object network VPN_NET subnet 192.168.10.0 255.255.255.0 object-group network LAN network-object 126.96.36.199 255.255.255.0 network-object 188.8.131.52 255.255.255.0 Auto NAT(or PAT) NAT (INSIDE,OUTSIDE) source dynamic LAN interface Twice NAT or Identity NAT NAT (INSIDE,OUTSIDE) source static LAN LAN destination static VPN_NET VPN_NET
LAN object is my local lan on ASA inside interface, they are trying to have access both to the internet and ANYconnect clients on VPN_NET.
Because I used the object group I can't put my NAT command under that object to be shown up as AUTO NAT.
So right now I have to statically manage the order of operations, I don't like that
see the output of show
ciscoasa# show nat Manual NAT Policies (Section 1) 1 (INSIDE) to (OUTSIDE) source static LAN LAN destination static VPN_NET VPN_NET translate_hits = 33, untranslate_hits = 33 2 (INSIDE) to (OUTSIDE) source dynamic LAN interface translate_hits = 89, untranslate_hits = 36 ciscoasa#
as you can see I used twice nat for my SSL VPN, Should I use NAT exempt or Twice Nat? I used Twice nat and it worked(I was able to bypass the traffic through the tunnel.
3rd Question) in the same scenario
there is a l3 switch down the line that is connected to inside of my ASA, who provides those object LAN networks, so it has a 0.0.0/0 route to ASA, we want to limit the internet traffic that is coming from that l3 switch only to those subnets under object LAN, and right now because I am just natting object LAN traffic to the internet, they are limited already, but I think it's not efficient in a way, that unwanted traffic is being traveled through that link to ASA and not being Natted and probably go to the internet, and discarded down the road(I am not even sure where it's being discarded and that's an another question onto itself),
so what is the best practice in this circumstance? should I put an ACL on the L3 switch? another question I have is L3 switches first analyze access lists and then analyze routing options?(which one comes first)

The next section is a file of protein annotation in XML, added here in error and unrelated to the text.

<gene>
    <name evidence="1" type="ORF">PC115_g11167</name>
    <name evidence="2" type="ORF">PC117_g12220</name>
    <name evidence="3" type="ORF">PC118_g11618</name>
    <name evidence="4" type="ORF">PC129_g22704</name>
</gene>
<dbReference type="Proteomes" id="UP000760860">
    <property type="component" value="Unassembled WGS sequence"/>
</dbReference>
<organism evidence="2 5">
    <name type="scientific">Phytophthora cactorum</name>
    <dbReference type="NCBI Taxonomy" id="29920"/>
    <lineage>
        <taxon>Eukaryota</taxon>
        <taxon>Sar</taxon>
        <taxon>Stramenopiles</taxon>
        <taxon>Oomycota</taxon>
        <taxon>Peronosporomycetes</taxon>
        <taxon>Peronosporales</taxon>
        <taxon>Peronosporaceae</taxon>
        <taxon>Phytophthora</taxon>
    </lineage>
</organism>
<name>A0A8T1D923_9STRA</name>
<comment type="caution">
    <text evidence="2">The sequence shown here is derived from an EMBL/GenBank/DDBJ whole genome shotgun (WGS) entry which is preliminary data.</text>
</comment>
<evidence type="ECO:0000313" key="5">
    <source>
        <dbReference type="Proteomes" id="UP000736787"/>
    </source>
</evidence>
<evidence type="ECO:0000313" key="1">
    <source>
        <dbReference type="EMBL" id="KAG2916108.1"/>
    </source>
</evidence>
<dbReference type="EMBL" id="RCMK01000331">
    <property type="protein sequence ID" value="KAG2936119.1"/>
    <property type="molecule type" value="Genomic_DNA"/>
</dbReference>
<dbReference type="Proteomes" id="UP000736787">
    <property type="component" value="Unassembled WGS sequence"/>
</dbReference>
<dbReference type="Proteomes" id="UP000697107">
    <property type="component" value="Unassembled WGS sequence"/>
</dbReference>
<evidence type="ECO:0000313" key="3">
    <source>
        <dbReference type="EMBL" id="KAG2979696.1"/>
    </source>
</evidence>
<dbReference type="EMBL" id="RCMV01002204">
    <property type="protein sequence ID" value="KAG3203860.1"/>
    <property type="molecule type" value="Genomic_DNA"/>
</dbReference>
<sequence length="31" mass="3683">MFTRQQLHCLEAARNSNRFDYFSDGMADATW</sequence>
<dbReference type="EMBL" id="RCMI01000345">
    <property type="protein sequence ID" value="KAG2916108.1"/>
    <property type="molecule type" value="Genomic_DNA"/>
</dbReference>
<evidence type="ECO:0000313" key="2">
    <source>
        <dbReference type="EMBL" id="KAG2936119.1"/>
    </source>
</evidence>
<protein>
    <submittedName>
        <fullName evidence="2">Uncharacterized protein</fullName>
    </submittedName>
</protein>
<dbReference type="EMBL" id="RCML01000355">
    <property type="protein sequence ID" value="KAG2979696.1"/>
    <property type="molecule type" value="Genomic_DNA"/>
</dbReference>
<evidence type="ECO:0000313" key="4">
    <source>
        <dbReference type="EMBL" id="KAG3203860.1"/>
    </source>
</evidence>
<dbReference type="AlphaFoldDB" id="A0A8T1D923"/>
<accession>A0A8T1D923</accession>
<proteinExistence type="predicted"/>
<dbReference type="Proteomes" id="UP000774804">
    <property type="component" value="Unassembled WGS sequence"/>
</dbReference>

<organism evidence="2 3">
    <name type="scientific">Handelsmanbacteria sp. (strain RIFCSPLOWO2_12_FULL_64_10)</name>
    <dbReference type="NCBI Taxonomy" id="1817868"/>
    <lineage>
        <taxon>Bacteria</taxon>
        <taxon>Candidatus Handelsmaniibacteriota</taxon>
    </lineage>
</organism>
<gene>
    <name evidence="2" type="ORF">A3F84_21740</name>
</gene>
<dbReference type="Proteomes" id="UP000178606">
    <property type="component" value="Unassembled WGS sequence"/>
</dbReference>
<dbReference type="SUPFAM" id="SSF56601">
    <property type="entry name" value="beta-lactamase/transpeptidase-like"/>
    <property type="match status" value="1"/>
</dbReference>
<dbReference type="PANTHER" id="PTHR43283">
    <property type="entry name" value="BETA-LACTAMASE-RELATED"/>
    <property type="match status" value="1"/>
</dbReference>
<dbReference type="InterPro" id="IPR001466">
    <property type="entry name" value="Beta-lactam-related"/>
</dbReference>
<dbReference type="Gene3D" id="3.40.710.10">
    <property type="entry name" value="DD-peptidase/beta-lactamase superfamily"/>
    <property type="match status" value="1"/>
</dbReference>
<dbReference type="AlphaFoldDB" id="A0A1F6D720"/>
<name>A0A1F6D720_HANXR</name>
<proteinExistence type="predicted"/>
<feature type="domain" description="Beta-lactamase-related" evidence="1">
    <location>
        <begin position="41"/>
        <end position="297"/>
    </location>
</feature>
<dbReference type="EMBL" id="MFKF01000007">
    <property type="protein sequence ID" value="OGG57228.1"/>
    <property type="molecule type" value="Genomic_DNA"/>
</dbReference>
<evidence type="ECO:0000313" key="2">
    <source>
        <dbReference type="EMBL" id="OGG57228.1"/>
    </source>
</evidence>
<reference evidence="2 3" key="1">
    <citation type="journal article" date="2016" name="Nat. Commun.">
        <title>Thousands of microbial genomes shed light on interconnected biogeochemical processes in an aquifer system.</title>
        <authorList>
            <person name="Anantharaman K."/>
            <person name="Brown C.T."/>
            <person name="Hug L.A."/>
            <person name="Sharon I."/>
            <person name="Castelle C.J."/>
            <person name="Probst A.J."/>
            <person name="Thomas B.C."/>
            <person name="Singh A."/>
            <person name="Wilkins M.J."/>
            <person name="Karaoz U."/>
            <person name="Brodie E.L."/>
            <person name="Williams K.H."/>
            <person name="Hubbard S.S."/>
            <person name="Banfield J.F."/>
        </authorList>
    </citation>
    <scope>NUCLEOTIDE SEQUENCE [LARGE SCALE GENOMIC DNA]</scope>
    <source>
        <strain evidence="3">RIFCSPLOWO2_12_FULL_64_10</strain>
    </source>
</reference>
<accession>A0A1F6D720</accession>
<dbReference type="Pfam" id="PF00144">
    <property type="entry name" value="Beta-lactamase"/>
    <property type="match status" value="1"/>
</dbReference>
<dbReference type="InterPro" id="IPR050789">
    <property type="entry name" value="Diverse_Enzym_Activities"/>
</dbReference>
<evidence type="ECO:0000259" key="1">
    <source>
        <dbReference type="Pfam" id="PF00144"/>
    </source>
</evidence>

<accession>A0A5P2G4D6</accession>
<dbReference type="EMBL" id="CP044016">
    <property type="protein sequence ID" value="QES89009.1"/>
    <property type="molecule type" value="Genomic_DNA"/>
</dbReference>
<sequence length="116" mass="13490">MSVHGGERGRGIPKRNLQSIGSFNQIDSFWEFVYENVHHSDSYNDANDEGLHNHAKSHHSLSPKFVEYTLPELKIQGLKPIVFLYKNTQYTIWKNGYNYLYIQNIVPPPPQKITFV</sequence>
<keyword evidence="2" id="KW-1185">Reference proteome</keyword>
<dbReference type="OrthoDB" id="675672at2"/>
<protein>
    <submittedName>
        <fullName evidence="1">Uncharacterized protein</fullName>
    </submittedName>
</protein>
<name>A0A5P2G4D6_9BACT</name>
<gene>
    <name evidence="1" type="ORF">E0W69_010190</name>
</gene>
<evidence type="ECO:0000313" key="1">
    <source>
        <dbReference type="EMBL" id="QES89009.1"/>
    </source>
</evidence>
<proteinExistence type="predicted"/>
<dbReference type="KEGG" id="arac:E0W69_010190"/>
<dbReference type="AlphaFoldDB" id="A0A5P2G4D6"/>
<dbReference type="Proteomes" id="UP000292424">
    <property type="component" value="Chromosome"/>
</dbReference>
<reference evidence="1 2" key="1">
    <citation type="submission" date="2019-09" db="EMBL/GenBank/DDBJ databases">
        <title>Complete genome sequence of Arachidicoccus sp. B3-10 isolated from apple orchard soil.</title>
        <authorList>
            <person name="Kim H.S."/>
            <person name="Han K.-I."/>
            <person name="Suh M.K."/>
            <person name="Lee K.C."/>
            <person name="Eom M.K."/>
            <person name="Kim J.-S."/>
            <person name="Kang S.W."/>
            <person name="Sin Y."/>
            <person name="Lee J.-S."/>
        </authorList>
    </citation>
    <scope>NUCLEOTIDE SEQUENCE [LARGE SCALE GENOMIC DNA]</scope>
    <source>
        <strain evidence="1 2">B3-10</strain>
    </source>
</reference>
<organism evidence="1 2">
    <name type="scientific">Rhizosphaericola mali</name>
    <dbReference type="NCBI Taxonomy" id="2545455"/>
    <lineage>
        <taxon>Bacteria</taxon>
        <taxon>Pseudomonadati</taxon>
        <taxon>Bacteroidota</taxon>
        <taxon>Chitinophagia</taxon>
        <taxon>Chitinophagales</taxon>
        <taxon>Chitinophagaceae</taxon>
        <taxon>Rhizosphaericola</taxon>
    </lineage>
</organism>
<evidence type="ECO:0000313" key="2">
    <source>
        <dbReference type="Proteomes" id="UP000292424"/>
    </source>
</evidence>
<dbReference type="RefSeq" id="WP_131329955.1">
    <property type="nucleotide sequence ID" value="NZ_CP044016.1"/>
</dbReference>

fyi: my ASA also has a 0.0.0/0 route to the outside(internet).
I didnt see a question here. I am not sure I understand what you mean when you say "Because I used the object group I can't put my NAT command under that object to be shown up as AUTO NAT." Do you already have a NAT statement created for it or you are using it in an ACL or somewhere else? You should still be able to configure NAT for it even though it is used somewhere else. But if you are worried it will mess something up, you could always create another object group matching the same subnets and create an auto NAT for that instead.
NAT exempt is the old method for exempting traffic from being NATed. The term is still used as old habits die hard. Twice NAT is the correct method to use for exempting traffic from being NATed now.
Best practice would be to apply access list as close to the source of the traffic as possible. However, this isn't always an easy or scalable thing to do as there could be tens or hundreds of switches involved. Also, it is a good practice to let switches do switching and firewalls do traffic filtering. I would suggest putting specific ACLs on the ASA to only allow the traffic you want to pass through the ASA.
another question I have is L3 switches first analyze access lists and then analyze routing options?(which one comes first)
Access list is checked first, then routing
No!!, I don't have a nat statement created nor an ACL,
again because I am using object-group instead of object, syntax won't go through and give me an error, and It basically asks me to put the source keyword again.
So the nat command can't be nested under object-group network lan, and I don't even care but the outcome is different, this one does not give you an auto nat.
and in case you are wondering what auto-nat is,
and it's always automatically placed after manual nat
can I ask what will happen to a packet that's being routed because of 0.0.0.0/0 to the next router, and in the next router there is another 0.0.0.0/0 on the routing table to the outside interface, and there is no nat statement for that specific packet.
what will happen to that packet?
in this case use place the NAT statement in after-auto manual NAT that way it will be matched after manual NAT (section 1) and auto NAT (section 2). Also, FYI, I know very well what auto NAT is.
If the next hop router is has a public IP, the packet will just be dropped on the ASA as the private IP range is not routable out on the internet. If the next hop router has a private IP, it will route the traffic back to the ASA and the ASA will drop it as the packet will not match any existing connection.